‘So I put down the phone and drove down to the coffee house in which I was writing the book, filled my pen and carried on writing. One word after another. That’s the only way that novels get written and, short of elves coming in the night and turning your jumbled notes into Chapter Nine, it’s the only way to do it.’
From Neil Gaiman’s NaNoWriMo peptalk.
The siren song of the café, the whoosh and gusts of the espresso machine that sounds like a symphony. Most mornings the coffee or tea I make at home accompanies me to the car as I drive to work. I prefer it iced in a big mason jar. There are those days, though, that I treat myself and meet a friend at the coffeeshop. I find it a magical place, sipping what I think of as the nectar of the gods. These places are not the hangouts of my youth, I don’t think I visited one until I was in my late 20s or so
Now, most every day I hear and read about friends sitting in cafes: on the weekends, writing, reconnecting with friends or just taking a break from their everyday lives. I’ll admit, I often imagine myself seated in one, sipping a perfectly made confection at least once during my workday.
It seems silly but it’s true. I’ll confess that I’ve been there twice in the past few days– once to meet a friend and once to work on my writing before I had to pick T up after his play. Each time felt like a gift, surrounded by people I didn’t know while they were talking or focusing on their own homework or writing. The air there feels electric to me, full of possibility; ideas and conversation zinging and pinging around the room
The siren song calls to me and I know others hear it as well. I see it in the photos they post and the writing the put on blogs and in their Twitterfeeds. When I see the photos, I imagine what their lives are like and for a moment it seems blissful. And perhaps for a moment it is. That’s the thing, we all have these simple, perfect, pure moments in our lives. We just have to take the time to recognize them, quit getting caught up in the clutter that we create. It’s hard to see them buried beneath our worry and despair, the bills we bring home, the compost and recycling. We are no longer a society that just throws it all to the curb, we spend time sorting through what is leaving us. So now we must find space in our homes to save the recycling, a place for the compost to gather before it heads outside– all of this takes energy and time. It’s worth it for sure, but each of our lives have moments that call our attention, that shimmer in the hopes that we will notice. Not the birthdays or holidays or vacations, but the everyday slog- on through mundane bits of the week. The mornings when we descend the stairs while everyone is sleeping and you decide to have dessert for breakfast, seeing your child sleeping peacefully, stumbling on a passage in a book that you know was written just for you, the way someone looks at you as if you are a wonder, dew sparkling on the grass, steam rising around your cup when you put your hands around it to warm them, the way the light seeps into the room, or a candle flame standing tall in the premature dark of the evening.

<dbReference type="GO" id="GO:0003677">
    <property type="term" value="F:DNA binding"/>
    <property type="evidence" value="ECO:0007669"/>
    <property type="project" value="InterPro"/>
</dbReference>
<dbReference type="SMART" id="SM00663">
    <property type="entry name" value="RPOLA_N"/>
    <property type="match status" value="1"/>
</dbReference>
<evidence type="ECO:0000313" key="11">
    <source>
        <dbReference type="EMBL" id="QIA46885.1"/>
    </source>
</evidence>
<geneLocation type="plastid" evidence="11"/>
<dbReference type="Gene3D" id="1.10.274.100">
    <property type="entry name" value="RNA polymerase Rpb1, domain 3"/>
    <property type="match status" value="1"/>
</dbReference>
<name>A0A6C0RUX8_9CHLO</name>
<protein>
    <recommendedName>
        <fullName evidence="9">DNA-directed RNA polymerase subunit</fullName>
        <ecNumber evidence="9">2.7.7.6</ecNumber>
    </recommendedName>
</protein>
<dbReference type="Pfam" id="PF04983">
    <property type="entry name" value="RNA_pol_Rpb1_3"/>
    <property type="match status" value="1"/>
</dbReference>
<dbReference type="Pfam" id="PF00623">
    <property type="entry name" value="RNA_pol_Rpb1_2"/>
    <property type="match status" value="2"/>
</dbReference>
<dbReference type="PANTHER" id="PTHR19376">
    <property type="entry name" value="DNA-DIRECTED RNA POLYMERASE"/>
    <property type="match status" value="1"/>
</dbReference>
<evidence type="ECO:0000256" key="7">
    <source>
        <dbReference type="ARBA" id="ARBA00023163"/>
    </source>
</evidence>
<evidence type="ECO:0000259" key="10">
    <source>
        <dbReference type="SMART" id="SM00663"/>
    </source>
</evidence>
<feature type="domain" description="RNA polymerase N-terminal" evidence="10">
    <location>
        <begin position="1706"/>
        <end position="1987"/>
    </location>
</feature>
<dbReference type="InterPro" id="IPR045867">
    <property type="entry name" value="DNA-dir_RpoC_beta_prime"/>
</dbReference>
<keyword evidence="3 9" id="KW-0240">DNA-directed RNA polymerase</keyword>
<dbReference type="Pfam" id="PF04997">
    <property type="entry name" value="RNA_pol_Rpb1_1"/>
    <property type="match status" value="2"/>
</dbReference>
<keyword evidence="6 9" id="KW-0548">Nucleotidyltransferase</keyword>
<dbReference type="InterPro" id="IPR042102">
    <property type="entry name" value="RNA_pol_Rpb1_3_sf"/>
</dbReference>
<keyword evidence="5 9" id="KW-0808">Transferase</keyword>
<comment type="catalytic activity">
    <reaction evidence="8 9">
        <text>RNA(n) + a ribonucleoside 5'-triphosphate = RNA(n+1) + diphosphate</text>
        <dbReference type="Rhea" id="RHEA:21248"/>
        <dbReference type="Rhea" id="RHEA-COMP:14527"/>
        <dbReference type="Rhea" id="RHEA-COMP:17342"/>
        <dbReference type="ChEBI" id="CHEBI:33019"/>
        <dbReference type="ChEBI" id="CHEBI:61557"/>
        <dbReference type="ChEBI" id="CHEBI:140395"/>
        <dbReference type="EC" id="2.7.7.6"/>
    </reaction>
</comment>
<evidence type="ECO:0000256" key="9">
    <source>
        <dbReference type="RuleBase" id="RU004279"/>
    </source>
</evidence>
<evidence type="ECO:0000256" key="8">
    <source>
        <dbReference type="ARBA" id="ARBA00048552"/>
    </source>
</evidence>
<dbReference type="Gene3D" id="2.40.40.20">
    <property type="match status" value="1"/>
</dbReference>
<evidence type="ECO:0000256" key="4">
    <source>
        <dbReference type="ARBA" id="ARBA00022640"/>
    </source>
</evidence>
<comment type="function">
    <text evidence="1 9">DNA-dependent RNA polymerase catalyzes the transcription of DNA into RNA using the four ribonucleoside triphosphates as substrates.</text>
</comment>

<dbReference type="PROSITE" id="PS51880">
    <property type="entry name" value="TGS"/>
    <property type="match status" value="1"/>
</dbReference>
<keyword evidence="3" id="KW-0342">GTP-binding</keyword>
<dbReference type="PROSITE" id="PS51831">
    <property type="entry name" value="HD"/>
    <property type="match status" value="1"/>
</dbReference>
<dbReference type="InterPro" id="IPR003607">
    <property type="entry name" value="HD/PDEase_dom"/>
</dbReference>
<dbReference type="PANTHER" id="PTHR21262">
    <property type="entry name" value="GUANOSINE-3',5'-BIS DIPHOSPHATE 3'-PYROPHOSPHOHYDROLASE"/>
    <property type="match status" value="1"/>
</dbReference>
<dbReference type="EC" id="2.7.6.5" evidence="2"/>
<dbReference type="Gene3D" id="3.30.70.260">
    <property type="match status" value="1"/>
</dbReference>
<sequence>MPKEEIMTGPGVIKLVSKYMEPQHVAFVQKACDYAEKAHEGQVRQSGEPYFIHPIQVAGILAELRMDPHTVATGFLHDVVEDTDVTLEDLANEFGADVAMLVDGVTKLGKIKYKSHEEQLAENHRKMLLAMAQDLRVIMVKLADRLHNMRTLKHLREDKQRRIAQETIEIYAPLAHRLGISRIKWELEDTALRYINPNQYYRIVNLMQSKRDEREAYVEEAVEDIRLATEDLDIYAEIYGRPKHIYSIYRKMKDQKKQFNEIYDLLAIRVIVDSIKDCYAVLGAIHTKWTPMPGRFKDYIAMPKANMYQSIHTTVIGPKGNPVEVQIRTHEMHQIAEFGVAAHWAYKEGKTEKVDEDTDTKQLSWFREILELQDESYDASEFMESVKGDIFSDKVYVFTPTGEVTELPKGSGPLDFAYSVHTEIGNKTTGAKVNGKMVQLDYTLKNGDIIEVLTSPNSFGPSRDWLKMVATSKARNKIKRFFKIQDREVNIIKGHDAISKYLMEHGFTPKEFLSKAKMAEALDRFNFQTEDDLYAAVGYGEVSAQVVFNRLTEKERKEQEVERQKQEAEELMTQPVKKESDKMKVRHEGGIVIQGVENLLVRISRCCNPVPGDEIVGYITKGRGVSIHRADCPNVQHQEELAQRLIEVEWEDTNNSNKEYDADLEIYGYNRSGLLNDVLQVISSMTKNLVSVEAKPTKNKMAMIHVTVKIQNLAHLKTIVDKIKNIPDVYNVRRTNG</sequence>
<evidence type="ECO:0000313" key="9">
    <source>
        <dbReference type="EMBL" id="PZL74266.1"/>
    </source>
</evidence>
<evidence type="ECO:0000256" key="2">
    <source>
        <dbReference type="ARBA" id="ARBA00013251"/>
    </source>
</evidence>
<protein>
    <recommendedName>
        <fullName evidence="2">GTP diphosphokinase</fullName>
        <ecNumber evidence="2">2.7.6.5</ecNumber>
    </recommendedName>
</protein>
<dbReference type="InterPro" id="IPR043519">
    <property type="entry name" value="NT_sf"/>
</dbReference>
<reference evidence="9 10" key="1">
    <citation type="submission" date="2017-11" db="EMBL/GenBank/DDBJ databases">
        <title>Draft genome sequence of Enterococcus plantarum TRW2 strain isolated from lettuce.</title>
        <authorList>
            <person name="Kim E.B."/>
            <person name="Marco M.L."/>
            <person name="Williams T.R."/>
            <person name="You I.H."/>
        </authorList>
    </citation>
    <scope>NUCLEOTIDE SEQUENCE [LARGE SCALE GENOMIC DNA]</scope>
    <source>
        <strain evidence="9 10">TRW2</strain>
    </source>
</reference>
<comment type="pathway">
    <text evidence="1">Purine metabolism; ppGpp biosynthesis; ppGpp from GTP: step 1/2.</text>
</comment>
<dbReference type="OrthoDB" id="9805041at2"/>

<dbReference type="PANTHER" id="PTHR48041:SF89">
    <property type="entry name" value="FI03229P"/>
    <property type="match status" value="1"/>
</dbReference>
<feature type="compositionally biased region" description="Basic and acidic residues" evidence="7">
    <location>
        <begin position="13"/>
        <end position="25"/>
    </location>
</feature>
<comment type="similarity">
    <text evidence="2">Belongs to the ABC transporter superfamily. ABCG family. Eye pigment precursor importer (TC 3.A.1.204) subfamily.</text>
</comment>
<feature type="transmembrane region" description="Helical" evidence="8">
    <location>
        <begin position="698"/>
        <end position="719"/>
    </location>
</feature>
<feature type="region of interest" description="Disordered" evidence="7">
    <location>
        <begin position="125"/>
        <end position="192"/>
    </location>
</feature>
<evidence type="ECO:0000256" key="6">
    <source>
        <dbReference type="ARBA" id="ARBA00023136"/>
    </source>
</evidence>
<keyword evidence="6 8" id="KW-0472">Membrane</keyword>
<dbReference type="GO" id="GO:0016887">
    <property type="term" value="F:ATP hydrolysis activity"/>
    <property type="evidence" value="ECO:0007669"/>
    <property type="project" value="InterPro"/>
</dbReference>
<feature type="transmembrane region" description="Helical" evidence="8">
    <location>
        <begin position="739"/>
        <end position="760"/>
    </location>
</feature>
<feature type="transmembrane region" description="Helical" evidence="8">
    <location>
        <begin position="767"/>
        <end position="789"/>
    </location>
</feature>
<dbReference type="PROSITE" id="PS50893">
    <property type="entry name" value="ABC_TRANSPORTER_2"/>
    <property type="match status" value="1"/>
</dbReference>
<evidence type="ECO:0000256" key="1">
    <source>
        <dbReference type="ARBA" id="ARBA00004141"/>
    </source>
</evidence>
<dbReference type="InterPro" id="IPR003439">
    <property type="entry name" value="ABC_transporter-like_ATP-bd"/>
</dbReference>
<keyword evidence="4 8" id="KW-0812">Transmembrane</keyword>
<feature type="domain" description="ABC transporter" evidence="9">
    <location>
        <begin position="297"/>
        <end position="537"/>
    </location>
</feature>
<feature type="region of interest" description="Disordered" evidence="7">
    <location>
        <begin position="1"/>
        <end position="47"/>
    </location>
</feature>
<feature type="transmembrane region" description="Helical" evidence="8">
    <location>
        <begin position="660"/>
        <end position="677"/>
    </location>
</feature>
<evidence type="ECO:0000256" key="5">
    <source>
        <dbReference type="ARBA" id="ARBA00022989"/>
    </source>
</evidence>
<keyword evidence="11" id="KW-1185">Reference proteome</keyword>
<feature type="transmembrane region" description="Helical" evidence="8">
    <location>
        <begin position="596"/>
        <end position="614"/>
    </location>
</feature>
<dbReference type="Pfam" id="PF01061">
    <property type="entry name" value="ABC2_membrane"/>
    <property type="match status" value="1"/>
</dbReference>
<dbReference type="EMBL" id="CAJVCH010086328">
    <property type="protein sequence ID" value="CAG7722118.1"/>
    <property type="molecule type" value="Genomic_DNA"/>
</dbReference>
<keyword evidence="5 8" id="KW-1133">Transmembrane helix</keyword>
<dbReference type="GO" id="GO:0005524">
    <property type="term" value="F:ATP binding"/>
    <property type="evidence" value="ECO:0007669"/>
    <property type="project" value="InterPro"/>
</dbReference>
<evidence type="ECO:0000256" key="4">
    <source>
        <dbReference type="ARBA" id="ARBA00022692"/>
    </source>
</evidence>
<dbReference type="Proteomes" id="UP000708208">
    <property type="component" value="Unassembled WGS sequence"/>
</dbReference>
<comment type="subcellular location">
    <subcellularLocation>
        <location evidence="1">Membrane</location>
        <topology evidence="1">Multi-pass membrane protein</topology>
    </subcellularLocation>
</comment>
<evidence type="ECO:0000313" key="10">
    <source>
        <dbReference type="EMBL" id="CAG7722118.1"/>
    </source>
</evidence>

We all have them, the moments that belong to us alone. Sure it’s easy to read about someone else’s life and feel a pang of jealousy, but the parts they choose to display is what happens when you push all the rest to the side. Each of us live a version of I spy or Where’s Waldo in that what surrounds us both virtually and physically is cluttered and filled, but we manage to shine the spotlight on the parts we want others to see. And that’s okay too, because those are the bits we want to remember, the unexpected awe of an ordinary moment that causes us to see with both head and heart.